Algorand Boosts Smart Contract Performance With ‘Virtual Machine’ Launch

The project is making the development process more in line with that of other networks.

Sep 29, 2021 at 3:00 p.m. UTC
Updated Oct 14, 2021 at 1:49 a.m. UTC

Algorand smart contracts are getting a performance boost.

On Wednesday, the company behind the proof-of-stake blockchain released a back-end upgrade to increase the computing power of Algorand-based applications. Algorand Virtual Machine (AVM) will also make it easier for newcomers to develop programs atop the chain.

AVM brings Algorand smart contract development “closer to the mental model” developers on other blockchains are used to, Chief Product Officer Paul Riegle told CoinDesk. The Ethereum Virtual Machine (EVM) is widely used, with EVM-compatibility being a key way for new networks like Avalanche and others to gain steam.

Getting more developers running faster code could be key for Algorand’s growth in the bustling decentralized finance (DeFi) landscape. It is the 29th-largest blockchain by total value locked, according to DeFi Llama, well behind Ethereum, Solana and Tron.

Riegle said AVM simplifies smart contracts’ treatment of escrow payments, their ability to send transactions and their handling of slippage in trades. It also improves on the complex math underpinning “complex DeFi applications,” he said, such as the authentication procedures protecting cross-chain mechanisms, or bridges.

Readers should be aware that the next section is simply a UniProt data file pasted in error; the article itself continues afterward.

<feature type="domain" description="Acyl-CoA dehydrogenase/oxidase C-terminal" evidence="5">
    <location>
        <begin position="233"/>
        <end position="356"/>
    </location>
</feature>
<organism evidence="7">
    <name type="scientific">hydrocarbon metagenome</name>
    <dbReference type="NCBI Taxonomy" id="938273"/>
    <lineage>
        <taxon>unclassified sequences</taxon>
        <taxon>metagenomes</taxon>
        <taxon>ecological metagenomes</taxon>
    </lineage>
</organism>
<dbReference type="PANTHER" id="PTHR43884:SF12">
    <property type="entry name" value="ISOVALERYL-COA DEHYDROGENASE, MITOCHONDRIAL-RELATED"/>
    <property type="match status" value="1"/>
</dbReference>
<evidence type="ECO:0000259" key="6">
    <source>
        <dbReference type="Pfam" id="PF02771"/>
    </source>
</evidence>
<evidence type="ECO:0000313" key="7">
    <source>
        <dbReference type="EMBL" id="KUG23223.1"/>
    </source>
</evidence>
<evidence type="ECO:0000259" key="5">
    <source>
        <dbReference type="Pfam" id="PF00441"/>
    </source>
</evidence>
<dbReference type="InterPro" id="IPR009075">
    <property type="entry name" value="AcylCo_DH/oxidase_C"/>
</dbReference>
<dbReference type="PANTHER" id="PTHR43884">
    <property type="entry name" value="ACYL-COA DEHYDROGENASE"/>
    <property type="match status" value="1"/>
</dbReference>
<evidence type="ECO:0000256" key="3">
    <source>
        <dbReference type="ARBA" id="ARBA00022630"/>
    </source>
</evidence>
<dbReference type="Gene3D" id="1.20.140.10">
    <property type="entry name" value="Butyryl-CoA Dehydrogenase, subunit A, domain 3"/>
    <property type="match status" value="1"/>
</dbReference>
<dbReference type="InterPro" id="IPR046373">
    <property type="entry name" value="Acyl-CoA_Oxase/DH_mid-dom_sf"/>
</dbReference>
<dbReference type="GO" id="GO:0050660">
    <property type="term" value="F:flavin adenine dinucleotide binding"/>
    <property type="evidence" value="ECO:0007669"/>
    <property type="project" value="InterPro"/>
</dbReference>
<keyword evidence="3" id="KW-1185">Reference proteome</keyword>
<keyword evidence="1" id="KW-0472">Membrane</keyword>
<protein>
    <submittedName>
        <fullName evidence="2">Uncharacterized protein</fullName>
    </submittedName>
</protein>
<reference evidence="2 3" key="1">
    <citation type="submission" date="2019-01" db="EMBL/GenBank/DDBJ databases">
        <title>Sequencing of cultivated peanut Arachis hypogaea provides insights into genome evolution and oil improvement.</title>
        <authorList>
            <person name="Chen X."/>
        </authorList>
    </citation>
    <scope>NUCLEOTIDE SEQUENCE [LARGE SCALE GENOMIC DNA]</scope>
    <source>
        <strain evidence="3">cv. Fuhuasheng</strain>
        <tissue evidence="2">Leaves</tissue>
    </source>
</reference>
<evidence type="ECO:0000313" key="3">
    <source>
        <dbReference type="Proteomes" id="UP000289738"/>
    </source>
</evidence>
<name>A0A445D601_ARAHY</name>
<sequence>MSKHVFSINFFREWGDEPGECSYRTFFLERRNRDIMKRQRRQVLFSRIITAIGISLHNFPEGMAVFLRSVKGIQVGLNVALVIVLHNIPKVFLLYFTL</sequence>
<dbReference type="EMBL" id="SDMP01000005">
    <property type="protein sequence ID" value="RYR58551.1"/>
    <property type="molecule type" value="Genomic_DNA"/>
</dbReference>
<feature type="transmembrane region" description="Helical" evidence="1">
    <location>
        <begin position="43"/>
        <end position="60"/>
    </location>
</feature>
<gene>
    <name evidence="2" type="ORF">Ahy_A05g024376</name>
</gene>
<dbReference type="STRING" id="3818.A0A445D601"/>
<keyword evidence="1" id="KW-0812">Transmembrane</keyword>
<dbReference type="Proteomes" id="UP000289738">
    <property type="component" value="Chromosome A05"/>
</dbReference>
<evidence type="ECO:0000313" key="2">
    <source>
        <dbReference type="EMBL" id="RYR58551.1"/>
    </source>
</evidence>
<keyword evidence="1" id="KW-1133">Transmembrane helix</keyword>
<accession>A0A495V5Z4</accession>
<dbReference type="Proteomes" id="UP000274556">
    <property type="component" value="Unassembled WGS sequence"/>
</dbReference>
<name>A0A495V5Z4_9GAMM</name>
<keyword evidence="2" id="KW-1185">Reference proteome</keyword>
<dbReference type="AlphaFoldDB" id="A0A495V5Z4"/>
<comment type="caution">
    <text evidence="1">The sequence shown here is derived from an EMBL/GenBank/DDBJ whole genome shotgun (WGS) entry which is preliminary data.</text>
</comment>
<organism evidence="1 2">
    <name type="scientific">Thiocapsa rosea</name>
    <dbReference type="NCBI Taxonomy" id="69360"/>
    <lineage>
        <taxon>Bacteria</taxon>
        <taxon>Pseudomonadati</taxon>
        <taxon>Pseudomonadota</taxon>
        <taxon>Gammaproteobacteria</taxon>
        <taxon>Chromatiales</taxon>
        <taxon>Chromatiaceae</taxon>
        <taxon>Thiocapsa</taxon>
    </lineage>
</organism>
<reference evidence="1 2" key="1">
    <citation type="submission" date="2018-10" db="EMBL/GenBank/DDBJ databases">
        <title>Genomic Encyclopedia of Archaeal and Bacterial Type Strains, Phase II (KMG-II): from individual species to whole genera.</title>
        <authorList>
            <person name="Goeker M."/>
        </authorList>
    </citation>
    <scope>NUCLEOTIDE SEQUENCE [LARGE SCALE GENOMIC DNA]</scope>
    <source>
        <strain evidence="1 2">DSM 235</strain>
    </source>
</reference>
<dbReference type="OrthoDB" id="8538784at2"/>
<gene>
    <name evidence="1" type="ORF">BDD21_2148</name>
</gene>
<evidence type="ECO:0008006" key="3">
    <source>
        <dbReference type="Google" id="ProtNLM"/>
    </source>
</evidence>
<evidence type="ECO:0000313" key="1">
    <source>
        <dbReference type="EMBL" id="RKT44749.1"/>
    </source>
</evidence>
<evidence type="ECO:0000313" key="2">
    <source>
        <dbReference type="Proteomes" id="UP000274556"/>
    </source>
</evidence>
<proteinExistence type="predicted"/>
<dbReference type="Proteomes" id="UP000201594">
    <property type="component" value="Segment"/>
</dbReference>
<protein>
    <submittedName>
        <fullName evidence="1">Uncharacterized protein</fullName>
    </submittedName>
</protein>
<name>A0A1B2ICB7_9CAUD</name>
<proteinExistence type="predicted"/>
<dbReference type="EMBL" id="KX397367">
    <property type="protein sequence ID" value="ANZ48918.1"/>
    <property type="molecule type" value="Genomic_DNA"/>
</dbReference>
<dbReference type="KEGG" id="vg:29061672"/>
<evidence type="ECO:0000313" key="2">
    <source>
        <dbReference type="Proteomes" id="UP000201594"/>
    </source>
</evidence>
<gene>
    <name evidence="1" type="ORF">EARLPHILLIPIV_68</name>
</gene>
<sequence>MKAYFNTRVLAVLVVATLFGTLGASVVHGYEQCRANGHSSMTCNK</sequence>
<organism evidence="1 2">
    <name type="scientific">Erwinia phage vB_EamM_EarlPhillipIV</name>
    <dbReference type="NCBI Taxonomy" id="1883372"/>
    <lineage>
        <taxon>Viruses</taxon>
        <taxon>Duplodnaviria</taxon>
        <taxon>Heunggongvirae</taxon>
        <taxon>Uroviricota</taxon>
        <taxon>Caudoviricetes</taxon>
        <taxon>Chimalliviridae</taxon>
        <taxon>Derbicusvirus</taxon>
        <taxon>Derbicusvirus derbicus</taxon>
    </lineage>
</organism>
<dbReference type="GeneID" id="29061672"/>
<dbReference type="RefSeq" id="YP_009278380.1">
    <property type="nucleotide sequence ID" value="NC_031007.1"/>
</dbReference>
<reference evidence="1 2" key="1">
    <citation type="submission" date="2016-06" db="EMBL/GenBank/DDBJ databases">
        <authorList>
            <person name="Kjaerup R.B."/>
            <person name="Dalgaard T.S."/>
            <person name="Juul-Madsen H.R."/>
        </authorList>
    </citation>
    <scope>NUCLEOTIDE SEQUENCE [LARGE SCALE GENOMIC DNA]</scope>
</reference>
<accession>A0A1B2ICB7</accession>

One developer is building a bridge with 14 signature verifications, he said. (Riegle noted that 14 cross-checks is “pretty out on the tail” of what’s normal, and as such would require uncommonly high computing power). “We can support those kinds of things now,” he said.

Algorand supported some of those things before – in a far more piecemeal manner. AVM makes it simpler to join those previously disparate bits together, according to Riegle.

The self-imposed guardrails regulating how much computing power Algorand smart contracts can call are also getting a 16-fold raise. Riegle said the boost does not impact overall performance on the chain, which can process 1,000 transactions a second.

Coming rollouts will further juice performance 10- to 40-fold “at a minimum,” he said.

Correction (Oct. 14, 1:49 UTC): Corrects the spelling of Paul Riegle’s last name.


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Danny is a business reporter at CoinDesk.